A Series of Experiments for the “Espaço do Conhecimento” Museum at the Federal University of Minas Gerais (2018)

This investigation developed interactive projects to be presented on a large screen on the building’s facade at the University’s “Espaço do Conhecimento” museum. The museum is located at “Circuito da Liberdade”, a historical square in Belo Horizonte that is composed of 13 institutions, including museums and cultural centers. It is also an important political site as it hosts the Governor’s Palace and has served as a stage for many political protests since the capital’s inauguration in 1898.

“Espaço do Conhecimento” museum at UFMG

The main goal of this project was to develop new interactive strategies for the facade screen to further engage the public with the museum’s mission of communication of science. The facade screen has displayed 518 projects since 2012. Despite the significant number of initiatives, most consisted of video and still images, while only 14 were interactive in nature.

The project methodology consisted of the following steps: a theoretical and methodological survey about urban screen projects, a series of design sprints for project conceptualization, development, and tests.

Results: This project resulted in two experiments. The first experiment is titled “Observatory of an Ecosystem of Emotions” and consists of a data visualization generated by the monitoring of predefined hashtags on Twitter themed around the Brazilian presidential election of 2018. We collected tweets that used trending hashtags during controversial campaign moments and applied Digital Methods and Data Science approaches to Sentiment Analysis. We used Processing and VVVV to create generative art visualizations based on the contextual mining of the tweets’ text categorized by six emotions: pride, sadness, joy, fear, love and anger.

This experiment proposed a live data visualization during one of the many recurring political protests that took place in 2018 at the square where the museum is located. The data visualization would have resulted from geolocated tweets originating from the square perimeter. However, given the sensitive political climate in the country, it was not possible to do a live demonstration of this project.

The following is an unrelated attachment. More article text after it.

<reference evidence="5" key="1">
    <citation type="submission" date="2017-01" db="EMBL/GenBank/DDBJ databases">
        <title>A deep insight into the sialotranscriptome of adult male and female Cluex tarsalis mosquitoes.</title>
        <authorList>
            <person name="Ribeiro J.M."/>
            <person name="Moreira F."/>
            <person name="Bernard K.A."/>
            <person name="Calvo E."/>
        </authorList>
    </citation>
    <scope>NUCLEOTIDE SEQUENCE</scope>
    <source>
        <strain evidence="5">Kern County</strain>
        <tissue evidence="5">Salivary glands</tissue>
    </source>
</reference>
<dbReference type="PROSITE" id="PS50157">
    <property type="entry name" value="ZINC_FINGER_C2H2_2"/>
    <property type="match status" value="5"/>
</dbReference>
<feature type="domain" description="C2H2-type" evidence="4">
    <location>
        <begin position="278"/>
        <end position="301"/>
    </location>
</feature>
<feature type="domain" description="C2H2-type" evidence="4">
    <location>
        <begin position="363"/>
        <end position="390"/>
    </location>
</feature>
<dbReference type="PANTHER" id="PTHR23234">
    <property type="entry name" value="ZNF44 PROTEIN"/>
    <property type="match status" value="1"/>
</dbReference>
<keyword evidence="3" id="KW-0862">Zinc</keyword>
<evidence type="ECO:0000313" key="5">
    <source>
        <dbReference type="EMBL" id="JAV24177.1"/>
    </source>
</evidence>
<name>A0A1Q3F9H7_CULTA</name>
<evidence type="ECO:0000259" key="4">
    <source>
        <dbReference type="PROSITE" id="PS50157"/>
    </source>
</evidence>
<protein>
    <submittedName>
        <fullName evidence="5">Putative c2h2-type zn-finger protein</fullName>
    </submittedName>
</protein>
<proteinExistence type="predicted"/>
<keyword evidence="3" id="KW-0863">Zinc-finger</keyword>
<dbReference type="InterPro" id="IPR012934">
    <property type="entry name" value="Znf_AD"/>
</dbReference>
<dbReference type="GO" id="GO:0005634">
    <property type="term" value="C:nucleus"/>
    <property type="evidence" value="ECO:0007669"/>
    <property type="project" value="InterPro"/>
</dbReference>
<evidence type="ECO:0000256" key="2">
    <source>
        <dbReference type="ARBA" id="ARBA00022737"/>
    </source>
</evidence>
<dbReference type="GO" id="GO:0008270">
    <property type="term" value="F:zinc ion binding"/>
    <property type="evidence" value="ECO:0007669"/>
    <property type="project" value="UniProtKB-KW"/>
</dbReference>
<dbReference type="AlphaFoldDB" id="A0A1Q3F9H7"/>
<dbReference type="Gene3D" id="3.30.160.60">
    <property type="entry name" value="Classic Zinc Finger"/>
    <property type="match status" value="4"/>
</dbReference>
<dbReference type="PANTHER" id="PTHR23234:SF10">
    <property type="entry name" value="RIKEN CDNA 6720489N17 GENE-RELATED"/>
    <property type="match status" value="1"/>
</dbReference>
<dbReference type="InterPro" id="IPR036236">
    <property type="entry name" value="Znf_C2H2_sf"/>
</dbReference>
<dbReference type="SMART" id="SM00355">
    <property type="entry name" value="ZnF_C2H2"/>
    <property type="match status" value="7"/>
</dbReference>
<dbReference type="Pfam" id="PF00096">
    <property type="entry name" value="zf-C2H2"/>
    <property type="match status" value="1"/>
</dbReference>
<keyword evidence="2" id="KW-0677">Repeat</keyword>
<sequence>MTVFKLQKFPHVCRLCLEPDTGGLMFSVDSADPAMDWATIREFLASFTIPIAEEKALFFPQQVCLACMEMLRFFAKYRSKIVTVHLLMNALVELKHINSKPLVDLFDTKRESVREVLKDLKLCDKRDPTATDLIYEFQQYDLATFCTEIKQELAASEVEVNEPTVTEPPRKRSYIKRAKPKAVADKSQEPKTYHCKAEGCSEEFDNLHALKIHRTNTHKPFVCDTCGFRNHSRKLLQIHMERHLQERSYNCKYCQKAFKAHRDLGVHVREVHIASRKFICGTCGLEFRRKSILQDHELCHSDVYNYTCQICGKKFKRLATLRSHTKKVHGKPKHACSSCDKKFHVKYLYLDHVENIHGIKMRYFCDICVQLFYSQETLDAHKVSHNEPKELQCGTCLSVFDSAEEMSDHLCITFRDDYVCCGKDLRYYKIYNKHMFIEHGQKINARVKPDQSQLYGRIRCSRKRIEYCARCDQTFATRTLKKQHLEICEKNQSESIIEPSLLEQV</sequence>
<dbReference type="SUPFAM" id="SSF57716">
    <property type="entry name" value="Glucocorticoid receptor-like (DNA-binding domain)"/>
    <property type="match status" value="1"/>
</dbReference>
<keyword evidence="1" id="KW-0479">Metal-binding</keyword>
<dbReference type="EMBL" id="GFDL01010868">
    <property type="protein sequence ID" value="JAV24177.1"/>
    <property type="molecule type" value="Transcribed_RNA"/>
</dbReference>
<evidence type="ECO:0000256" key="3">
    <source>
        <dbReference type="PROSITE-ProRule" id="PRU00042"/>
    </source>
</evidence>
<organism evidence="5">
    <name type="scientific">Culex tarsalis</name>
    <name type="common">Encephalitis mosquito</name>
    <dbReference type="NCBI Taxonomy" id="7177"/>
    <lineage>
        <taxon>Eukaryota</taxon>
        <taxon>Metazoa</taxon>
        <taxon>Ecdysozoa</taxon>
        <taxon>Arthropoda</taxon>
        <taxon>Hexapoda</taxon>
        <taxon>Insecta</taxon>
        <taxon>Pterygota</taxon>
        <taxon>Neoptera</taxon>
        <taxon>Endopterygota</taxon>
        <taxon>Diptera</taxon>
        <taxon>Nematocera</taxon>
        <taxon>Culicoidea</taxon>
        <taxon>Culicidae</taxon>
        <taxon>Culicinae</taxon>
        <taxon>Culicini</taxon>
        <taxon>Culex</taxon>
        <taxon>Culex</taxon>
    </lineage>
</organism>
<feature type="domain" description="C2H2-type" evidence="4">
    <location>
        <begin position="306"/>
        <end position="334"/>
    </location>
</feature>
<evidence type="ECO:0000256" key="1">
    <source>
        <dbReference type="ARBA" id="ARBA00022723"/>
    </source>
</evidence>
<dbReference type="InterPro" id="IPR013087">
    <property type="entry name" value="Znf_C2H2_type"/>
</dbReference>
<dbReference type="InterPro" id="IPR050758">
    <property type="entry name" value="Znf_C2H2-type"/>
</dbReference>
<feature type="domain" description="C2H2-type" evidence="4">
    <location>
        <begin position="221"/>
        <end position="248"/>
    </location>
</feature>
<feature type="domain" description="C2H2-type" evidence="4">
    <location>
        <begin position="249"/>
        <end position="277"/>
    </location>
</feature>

Data visualization with particles according to hashtag use in Twitter
Sentiment Analysis applied to content of tweets

The second experiment is titled “Occupy the facade: stickerbomb!”. Belo Horizonte is known for its urban public arts. Since 2015, artists, curators, City Hall and private sponsors have organized festivals to occupy the city landscape with graffiti murals, large scale painting covering entire building facades and overpasses (see “CURA – Urban Arts Circuit” and “Telas Urbanas“). Similarly, sticker art/sticker bombing has emerged as an aesthetic and political expression as individuals tag the city’s landscape.  

“Occupy the facade: stickerbomb!” encouraged the public to digitally tag the facade of the “Espaço do Conhecimento” museum. We installed signage at the square where the museum is located to invite people to access a mobile-friendly site and interact with the building’s facade. The site hosted a webform that allowed participants to choose from a collection of stickers, designed especially for this project. After a participant submits her chosen sticker, the data visualization on the building’s facade is updated, displaying her choice. As participants engage with the project, the building’s facade transforms and is covered with the stickers. This project presents a collaborative construction of what is being displayed and proposes a different way to interact with the city, the museum’s architectural space, and with its collections.

Simulation of the project in the VVVV interface